Confidence Is Key When It Comes To Kids

Confidence & Consideration Are Key When It Comes To Kids
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Nov 08, 2015

Confidence and considerate behaviour are the key building blocks for developing self-esteem, self-worth and self-discipline, when it comes to children, according to Sydney’s leading Child Clinical Psychologist, Dr Anna Cohen.

Parents have long tackled the establishment of good behaviour in their kids by rewarding their compliance and punishing their bad behaviour. Whilst there is merit to this approach, it is also important that children develop the qualities of ethical actions and considerate behaviours on their own.

This isn’t to say that there shouldn’t be any boundaries for children, but they do need to develop somewhat independently, as opposed to making choices that are based solely on someone else’s (i.e. their parents’) expectations.

We want our children to have lives filled with friendship, new adventures and an eagerness to learn, and we want them to have the emotional and intellectual tools to help them face the challenges that life throws at them. Most of this can be achieved if they are able to work with, and be considerate towards, others in their peer groups – be they family or friends.

Considerate behaviour is when a child does something because it’s the right thing to do. We want our children to be considerate, not because they are afraid of doing the wrong thing, but because they know it’s the right way to behave. From this they will gain immeasurable satisfaction and confidence.

As adults, we have a responsibility to create an emotional climate that encourages our children to cooperate as an act of caring for themselves and others. Here are some tips on fostering considerate behaviour and confidence:


Be aware of your child’s needs and respond to them when you can. Whilst this may sound obvious, as parents we are not the most active listeners. Children just want to know their parents are listening, and you’ll be surprised at how they will copy this behaviour. You’ll learn more, if you stop and listen.


It is important to have clear expectations, routine and boundaries so you can guide your child’s behaviour by setting parameters for them to work within.


Simply acknowledging considerate behaviour is far more effective than focusing on the negative and issuing statements of blame, which can make children feel judged and criticised.


Behavioural errors are normal. Children don’t yet have a deep understanding of what it means to be considerate, so as an adult we need to teach them this skill. Part of that is acknowledging good and considerate behaviour, whilst also not tolerating inconsiderate behaviour. Being endlessly patient will not teach our kids that what they are doing is wrong, and this can often lead to parents responding in an out-of-control manner when the situation escalates.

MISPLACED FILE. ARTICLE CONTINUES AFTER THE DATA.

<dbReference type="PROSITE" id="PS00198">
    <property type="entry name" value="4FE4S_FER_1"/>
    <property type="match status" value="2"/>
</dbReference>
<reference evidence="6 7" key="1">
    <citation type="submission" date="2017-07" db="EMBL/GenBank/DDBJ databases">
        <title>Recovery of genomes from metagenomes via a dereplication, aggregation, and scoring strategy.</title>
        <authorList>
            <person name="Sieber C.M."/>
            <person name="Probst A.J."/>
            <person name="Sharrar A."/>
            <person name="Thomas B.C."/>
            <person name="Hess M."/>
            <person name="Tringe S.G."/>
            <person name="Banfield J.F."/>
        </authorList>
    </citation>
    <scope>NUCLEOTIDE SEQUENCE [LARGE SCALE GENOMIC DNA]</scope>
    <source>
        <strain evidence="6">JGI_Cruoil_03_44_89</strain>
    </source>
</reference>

As parents, we sometimes have expectations or demands that our children are not capable of doing. Recognise this and move the goal posts – no one likes to be set up for failure.


Offering choices is important, but too many can be unhelpful and can make some children feel burdened with responsibility. Limiting the choices to two options often produces the best results.

As always, parenting in every situation and circumstance is different and these tips are something you can add to your bag of tricks when you feel your parenting ‘tool box’ is empty.

If you’re clear on what behaviours you choose to let go, and focus on nurturing considerate behaviours and empowering your children to understand there are logical consequences for all behaviours, then with time self-discipline, self-worth and self-esteem will come!

You’ll have a child who will have confidence in the knowledge they know how to bring out the best in themselves and others!

Written by Sydney’s leading Child Clinical Psychologist, Dr Anna Cohen from Kids & CO.

About Dr Anna Cohen

Sydney’s leading Child Clinical Psychologist, Dr Anna Cohen has been at the helm of Child Psychology for over 20 years. Having worked in both the public health system and the private sector, she specialises in the assessment, diagnosis and treatment of children and young people with psychiatric, emotional and behavioural difficulties.

In her many years of experience, Dr Cohen has developed a special interest in helping parents develop skills and confidence in raising their children. From this, she wrote ‘parenting made easy’, a book she designed as “a bag of tricks” approach to parenting, which serves to empower parents, and encourage them to direct and guide their children, rather than control them.

How do you encourage your children to cooperate as an act of caring for themselves and others? Join the discussion below…


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